Is cat poo harmful to vegatable/human health?

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On Mon, 10 Mar 2008, Erik Johnson wrote:

[snip]
One thing that is known is that pregnant women are at increased risk for toxoplasmosis as a result of exposure to cat feces. There may be other hazards to the general public - especially if the cat happens to be sick.
It's a real nuisance - I know my garden is frequently the toilet for cats all over the neighborhood. I've yet to hear of any reasonable solution :(
    -f
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My local coffee shop makes used grounds available for anyone to haul away. If you spread it around the garden it greatly discourages cats (they don't like the taste when they lick it off their paws). As a beneficial side-effect, it kills snails and slugs and encourages earthworms.
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On 2008-03-10, www.locoworks.com wrote:

I'm tempted to try a gadget with a motion-sensor that triggers a high-pitched sound (supposedly annoying to cats but inaudible to humans).
Has anyone here tried one? Does it work?
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Erik Johnson wrote:

I wouldn't worry about it unless you are growing root vegetables, like onions or carrots.
The biggest problem I have with cats is when they dig up young plants in the flower beds.
I have a couple of dog (one of them is a big dog) and this year when I do my "spring cleaning" in the back yard, I'm planning to dig a deep trench in the garden. I'll bury all the dog mess, and later plant tomatoes over the top of it. I think tomatoes will like that.
Bob
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On Mon, 10 Mar 2008 08:56:43 +0000, Erik Johnson

Are feral cats allowed to stray or are able to trap them and have them removed by your local authority?

I'm not troubled by feral cats because I have dogs, but I need to take action to keep my own dogs away from my garden. I don't know the size of your garden but I generally find chicken wire on stakes suspended above the garden keeps my dogs off and would probably make cats go somewhere else.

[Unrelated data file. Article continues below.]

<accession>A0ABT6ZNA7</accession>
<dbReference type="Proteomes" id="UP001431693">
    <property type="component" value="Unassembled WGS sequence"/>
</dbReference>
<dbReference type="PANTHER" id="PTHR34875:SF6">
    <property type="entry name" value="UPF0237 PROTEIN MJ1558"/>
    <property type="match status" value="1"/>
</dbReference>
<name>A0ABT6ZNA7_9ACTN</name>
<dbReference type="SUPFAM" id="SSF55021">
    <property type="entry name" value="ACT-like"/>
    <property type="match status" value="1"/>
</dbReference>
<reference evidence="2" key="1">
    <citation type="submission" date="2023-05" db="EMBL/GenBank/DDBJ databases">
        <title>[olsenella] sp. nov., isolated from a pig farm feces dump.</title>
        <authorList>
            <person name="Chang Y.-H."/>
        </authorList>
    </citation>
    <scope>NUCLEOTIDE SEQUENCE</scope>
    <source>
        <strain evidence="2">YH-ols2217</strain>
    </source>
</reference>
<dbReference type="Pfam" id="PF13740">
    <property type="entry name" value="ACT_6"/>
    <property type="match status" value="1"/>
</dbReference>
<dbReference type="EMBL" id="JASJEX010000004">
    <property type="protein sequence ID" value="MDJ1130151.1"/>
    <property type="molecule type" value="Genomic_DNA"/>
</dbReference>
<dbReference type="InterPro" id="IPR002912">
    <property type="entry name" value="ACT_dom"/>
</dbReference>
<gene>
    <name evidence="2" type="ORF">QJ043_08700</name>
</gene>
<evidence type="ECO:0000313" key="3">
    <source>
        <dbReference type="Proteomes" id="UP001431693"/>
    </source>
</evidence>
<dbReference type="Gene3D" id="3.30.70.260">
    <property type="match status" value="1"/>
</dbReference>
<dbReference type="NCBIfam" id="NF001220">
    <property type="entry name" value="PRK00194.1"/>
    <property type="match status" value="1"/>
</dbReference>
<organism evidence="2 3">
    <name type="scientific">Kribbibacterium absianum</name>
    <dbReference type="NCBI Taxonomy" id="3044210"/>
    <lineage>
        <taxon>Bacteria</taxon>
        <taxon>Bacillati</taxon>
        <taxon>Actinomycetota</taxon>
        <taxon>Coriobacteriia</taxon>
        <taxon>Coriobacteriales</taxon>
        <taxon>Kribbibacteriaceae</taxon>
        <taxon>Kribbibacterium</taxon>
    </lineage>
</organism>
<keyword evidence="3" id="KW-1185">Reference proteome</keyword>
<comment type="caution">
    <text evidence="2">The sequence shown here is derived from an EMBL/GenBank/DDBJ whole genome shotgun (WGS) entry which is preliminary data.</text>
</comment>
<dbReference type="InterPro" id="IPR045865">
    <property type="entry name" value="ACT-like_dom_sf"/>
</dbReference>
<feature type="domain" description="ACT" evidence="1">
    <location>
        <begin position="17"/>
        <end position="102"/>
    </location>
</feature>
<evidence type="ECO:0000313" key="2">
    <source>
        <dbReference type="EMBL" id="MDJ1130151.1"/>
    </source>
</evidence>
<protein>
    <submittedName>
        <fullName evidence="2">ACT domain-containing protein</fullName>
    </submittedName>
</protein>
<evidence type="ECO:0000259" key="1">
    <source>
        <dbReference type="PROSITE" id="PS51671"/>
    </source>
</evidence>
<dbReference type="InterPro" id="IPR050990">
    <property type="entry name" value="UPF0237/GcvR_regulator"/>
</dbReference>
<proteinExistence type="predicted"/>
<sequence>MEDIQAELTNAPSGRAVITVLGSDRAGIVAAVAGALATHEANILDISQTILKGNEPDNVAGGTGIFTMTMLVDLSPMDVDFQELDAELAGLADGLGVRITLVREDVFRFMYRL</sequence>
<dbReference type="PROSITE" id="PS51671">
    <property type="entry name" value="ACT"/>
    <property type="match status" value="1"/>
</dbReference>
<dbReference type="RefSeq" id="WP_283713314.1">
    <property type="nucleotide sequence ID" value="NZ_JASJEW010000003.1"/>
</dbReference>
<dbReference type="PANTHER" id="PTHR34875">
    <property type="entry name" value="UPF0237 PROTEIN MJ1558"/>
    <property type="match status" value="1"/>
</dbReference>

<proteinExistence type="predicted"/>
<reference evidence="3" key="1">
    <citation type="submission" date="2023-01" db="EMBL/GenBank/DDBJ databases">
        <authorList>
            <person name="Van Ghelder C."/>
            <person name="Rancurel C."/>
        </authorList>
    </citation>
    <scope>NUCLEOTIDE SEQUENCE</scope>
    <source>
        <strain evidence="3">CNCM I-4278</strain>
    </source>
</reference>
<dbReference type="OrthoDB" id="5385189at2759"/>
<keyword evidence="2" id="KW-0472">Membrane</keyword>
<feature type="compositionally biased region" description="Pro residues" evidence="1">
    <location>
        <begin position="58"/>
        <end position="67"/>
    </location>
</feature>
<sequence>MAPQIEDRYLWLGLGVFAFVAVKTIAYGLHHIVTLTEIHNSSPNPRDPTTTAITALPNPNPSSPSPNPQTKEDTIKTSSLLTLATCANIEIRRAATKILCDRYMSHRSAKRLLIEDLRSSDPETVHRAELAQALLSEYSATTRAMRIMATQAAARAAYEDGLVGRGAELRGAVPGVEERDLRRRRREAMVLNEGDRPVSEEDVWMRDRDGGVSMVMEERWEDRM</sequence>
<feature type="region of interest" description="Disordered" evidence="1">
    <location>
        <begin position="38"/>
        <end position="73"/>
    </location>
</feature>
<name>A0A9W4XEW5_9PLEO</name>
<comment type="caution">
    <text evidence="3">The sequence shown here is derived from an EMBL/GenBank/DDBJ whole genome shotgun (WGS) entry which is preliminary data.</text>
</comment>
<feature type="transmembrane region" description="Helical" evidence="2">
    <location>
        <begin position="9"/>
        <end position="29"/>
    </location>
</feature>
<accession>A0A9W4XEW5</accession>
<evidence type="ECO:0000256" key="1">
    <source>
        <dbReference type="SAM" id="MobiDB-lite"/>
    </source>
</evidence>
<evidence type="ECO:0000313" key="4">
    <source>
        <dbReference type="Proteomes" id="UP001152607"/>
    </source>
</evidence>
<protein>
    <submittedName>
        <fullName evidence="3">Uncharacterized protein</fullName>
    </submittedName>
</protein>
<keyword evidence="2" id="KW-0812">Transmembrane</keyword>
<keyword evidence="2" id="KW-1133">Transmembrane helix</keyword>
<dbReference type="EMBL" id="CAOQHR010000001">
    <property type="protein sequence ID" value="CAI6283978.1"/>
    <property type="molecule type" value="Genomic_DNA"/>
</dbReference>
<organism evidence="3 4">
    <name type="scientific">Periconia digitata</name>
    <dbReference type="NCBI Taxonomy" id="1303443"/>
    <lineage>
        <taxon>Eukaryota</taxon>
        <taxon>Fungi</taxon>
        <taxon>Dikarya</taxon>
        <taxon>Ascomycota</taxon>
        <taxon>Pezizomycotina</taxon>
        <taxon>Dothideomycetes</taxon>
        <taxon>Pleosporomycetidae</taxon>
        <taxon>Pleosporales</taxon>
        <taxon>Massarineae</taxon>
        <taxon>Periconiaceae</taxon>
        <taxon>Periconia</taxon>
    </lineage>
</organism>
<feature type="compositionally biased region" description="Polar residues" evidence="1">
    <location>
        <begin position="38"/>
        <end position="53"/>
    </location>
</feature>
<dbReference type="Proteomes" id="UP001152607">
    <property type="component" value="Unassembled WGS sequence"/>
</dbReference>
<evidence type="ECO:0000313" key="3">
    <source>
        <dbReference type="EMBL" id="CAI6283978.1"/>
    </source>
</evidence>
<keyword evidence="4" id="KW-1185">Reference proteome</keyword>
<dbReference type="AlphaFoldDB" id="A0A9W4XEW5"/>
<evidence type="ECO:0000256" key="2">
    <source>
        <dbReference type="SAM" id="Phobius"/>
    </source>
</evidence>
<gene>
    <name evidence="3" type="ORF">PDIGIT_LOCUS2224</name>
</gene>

--

Brett Greene.



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If the motion sensor doesn't work it's time for a Have-A-Heart trap or a 22.
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On Mon, 17 Mar 2008 17:16:46 -0500, "J. & J. Doe"

Multiple sources of Escherichia coli O157 in feedlots and dairy farms in the Northwestern USA Preventive Veterinary Medicine, Volume 35, Issue 1, 16 April 1998, Pages 11-19 Dale D. Hancock, Thomas E. Besser, Daniel H. Rice, Eric D. Ebel, Donald E. Herriott and Linda V. Carpenter
Samples from cattle, other domestic and wild animals, flies, feeds, and water-troughs were collected from 12 cattle farms and tested for Escherichia coli O157.
E. coli O157 was isolated from bovine fecal samples on all 12 farms with a within herd prevalence ranging from 1.1% to 6.1%. E. coli O157 was also found in 1 of 90 (1.1%) equine fecal samples, 2 of 65 (3.1%) canine fecal samples, 1 of 200 pooled bird samples (0.5%), 2 of 60 pooled fly samples (3.3%), and 10 of 320 (3.1%) water-trough sample sets (biofilm and water).
No E. coli O157 were isolated from 300 rodents, 33 cats, 34 assorted wildlife, or 335 cattle feed samples. Indistinguishable pulsed-field gel electrophoresis patterns of XbaI digested chromosomal DNA and Shiga toxin types were observed for bovine and water-trough isolates from two farms and for one equine and two bovine isolates from one farm.
regardez
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